Rare Book Collection Shines a Light on the African-American Experience
The collection of Alvin Patrick ’86 includes first-edition books by Martin Luther King, Jr., Frederick Douglass, W.E.B. DuBois, James Baldwin, Ralph Ellison, Toni Morrison, and many others.
January 25, 2019—Alvin Patrick ’86 did not consciously set out to assemble an extraordinary collection of books by African-American authors, but that’s exactly what happened. A veteran of broadcast and cable television, Patrick is a Senior Producer for CBS, where he produces high profile stories with CBS News Special Correspondent James Brown for 60 Minutes, the CBS Evening News, Sunday Morning, CBS This Morning, and 48 Hours. As he tells it, “I love reading, so I’ve been collecting books on many subjects forever. But I suppose that this collection began in earnest when I purchased The Norton Anthology of African-American Literature in 1996. From there, I focused on obtaining some of the classics mentioned in that anthology.” His rare book collection grew larger, eventually touching on nearly every aspect of the black experience in America, and it occupied a special shelf in his home library in Connecticut.
It occurred to Patrick that others (especially students) would enjoy these books as much as he did, so he contacted Marist, where he studied communication and currently serves on the Board of Trustees, about organizing an exhibition. Director of Archives and Special Collections John Ansley readily agreed, and from February 8 through March 31, members of the Marist community and the public will have the opportunity to view Patrick’s collection firsthand in an exhibit entitled “Black Lit: The African American Narrative.” Ansley is being ably assisted in his curation of the exhibition by Sage Kawelo ’19, a history major from Waianae, Hawaii, and Andrew Zink ’19, a history and political science double major from Pine Bush, New York.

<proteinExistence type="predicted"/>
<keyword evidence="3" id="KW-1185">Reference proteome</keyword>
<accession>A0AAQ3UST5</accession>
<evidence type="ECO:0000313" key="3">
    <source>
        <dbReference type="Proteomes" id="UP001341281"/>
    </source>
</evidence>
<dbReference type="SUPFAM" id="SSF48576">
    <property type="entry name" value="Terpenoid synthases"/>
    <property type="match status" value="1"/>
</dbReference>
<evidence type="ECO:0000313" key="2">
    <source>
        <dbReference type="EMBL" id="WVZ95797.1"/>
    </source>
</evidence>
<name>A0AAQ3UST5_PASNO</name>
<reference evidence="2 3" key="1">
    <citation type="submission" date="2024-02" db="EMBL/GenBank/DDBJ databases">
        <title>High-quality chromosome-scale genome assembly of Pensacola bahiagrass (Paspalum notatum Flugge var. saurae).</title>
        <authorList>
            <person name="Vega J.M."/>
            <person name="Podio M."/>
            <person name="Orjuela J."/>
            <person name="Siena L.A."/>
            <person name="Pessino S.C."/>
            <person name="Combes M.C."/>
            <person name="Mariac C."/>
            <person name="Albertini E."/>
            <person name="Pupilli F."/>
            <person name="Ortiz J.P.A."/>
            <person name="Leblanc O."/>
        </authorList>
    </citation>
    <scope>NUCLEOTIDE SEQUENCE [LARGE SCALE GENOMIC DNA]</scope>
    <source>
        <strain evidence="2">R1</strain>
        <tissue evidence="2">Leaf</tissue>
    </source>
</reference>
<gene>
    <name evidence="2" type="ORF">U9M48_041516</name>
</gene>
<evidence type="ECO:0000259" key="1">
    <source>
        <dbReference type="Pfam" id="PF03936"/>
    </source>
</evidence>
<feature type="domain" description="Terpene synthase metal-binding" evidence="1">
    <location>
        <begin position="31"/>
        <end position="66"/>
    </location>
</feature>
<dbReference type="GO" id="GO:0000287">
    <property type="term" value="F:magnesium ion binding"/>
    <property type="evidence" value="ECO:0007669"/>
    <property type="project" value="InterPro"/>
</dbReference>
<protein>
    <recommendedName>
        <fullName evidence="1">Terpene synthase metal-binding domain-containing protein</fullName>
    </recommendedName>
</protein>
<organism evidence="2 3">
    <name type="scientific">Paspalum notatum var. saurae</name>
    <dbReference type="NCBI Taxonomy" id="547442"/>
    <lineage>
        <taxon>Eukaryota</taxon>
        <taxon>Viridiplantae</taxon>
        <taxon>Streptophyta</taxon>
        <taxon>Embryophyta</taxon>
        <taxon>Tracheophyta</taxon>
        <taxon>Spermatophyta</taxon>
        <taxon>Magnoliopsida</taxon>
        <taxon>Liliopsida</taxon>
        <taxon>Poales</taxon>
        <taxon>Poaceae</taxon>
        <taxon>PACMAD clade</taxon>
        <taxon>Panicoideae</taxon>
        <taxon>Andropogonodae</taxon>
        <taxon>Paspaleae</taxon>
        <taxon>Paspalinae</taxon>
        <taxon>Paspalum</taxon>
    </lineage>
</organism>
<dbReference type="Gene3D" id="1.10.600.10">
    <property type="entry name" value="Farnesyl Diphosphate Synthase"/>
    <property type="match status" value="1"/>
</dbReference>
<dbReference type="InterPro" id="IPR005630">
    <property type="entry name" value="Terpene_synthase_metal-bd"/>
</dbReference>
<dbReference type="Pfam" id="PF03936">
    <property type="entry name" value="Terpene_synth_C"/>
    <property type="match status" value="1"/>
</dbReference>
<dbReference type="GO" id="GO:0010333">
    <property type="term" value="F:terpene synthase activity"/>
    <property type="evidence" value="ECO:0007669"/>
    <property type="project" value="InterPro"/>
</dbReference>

Patrick’s rare, first edition book collection features culturally perceptive novels, historically significant biographies, iconic poetry, and famously critical essays from some of the most prominent black authors of our time. The collection of black literature spans mid-19th century slave narratives, the artistic heights of the Harlem Renaissance, and 21st century essays on racism in the United States. Each book is astounding in both its timelessness and striking modern relevance. Several are inscribed by their authors.
Alvin Patrick; some volumes from his collection
The names and works represented in the collection comprise a veritable who’s who of prominent African-Americans. Their many accomplishments are all the more inspiring because they were achieved despite the harsh realities of slavery, racism, discrimination, and violence: My Bondage and My Freedom by Frederick Douglass, Up From Slavery by Booker T. Washington, Souls of Black Folk by W.E.B. DuBois, Native Son by Richard Wright, Invisible Man by Ralph Ellison, Go Tell It On The Mountain by James Baldwin, Why We Can’t Wait by Martin Luther King, Jr., The Autobiography of Malcolm X, and Beloved by Toni Morrison, among others.
Famous or not, each book represents a valuable piece of history, and Patrick is extremely well versed in the details. Says Patrick, “I didn’t learn this stuff in school, but I’m a history buff, and as a journalist I’m naturally curious.” There are books in the collection by the first African-American to earn a degree from Cambridge University in England (Alexander Crummell), the first African-American to win a Pulitzer Prize (Gwendolyn Brooks), the first African-American woman to have a play staged on Broadway (Lorraine Hansberry), the only African-American to win a Nobel Prize in Economics (W. Arthur Lewis), and the first African-American woman to have a novel sell a million copies (Ann Petry).